Paved modules, which were already exhibited at PV Expo Japan earlier this year, are different from superposition welding and overlap. Instead of overlaying solar cells, paved modules use elastic and triangular ribbons to connect half-cut cells tightly, to reduce spacing and add more cells to the modules, without losing light-absorbing surface area.

“Added-cell” and larger wafers

In addition to high-efficiency cell or module technologies, many manufacturers achieve higher output by assembling more cells, known as “added-cell” modules, or by increasing wafer size. Earlier this year, some companies mass-produced 78-cell modules up to 400 W by adopting the half-cut technique. However, as the real efficiency of added-cell modules is not increased significantly, 60-cell and 72-cell modules will remain mainstream.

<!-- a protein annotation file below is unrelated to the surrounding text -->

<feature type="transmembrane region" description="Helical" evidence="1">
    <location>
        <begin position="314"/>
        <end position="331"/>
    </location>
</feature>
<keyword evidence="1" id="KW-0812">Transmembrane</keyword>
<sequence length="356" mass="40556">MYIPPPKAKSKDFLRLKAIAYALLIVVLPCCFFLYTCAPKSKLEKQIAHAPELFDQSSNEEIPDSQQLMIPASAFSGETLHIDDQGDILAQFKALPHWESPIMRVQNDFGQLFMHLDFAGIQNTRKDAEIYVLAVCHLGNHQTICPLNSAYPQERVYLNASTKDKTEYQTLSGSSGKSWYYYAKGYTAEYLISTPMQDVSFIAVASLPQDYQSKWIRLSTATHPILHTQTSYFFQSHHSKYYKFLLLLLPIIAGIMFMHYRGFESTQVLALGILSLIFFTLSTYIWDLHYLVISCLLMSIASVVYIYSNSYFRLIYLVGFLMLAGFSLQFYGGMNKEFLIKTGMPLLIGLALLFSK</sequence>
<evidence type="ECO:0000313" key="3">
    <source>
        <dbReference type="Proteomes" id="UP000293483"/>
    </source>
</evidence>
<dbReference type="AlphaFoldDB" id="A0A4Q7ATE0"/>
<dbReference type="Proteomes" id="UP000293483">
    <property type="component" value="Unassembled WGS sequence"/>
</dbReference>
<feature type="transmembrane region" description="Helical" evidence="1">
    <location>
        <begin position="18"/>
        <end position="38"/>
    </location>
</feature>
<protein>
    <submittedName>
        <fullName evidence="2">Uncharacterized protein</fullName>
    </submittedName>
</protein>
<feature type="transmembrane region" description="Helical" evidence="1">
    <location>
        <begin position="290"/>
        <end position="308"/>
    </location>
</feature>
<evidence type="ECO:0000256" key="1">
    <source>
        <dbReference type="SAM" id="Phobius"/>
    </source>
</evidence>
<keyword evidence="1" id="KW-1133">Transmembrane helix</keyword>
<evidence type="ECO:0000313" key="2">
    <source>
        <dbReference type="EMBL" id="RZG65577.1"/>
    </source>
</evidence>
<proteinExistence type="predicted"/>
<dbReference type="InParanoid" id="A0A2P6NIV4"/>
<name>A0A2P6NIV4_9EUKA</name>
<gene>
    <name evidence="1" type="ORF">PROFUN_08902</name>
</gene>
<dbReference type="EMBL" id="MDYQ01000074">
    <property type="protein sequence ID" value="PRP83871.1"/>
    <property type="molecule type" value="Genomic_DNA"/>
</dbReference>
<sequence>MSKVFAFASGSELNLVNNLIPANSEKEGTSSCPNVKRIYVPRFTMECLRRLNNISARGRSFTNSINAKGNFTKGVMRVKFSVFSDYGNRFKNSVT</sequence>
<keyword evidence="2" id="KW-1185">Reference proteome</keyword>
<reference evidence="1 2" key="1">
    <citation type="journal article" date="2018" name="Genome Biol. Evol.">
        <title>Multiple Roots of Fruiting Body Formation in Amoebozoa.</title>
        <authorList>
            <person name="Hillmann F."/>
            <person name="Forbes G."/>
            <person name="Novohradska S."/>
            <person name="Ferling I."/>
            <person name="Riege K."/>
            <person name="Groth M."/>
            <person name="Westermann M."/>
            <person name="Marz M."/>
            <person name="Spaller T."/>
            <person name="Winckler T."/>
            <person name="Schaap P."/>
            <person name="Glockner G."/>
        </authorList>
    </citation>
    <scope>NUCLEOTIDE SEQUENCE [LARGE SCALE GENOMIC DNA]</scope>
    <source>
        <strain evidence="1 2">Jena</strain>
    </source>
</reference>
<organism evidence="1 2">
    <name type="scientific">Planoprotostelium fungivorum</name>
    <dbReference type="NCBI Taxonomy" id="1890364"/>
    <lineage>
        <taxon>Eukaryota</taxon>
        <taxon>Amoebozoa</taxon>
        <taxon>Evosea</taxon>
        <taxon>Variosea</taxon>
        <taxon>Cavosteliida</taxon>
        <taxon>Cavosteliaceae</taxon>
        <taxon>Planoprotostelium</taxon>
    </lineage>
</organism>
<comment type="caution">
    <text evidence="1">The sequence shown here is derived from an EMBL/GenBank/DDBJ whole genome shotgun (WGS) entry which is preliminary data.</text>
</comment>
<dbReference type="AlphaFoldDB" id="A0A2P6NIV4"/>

For mono-Si wafers, 158.75mm full square will become the most adopted design by the second half of the year. Only a few manufacturers use wafers that are larger than this. LG and Hanwha Q Cells, for instance, use M4 wafers (161.7mm), while Longi is promoting 166mm wafers.

For p-type modules to exceed 400 W, it’s more feasible to adopt module technologies, assemble more cells or use larger wafers. High-density modules offer better efficiency than half-cut, multi-busbar, or added-cell designs. Superposition welding and narrowed spacing approaches have gained much attention from module makers, as they only need to adjust existing equipment to accommodate the two.

Whether the new technologies will grab market share depends on the maturity of materials and technologies, as well as the development of equipment suppliers. If development goes smoothly, it is likely that companies will see some cannibalization of the market for shingled modules. That will also make module companies re-evaluate their technology roadmaps for high-density modules.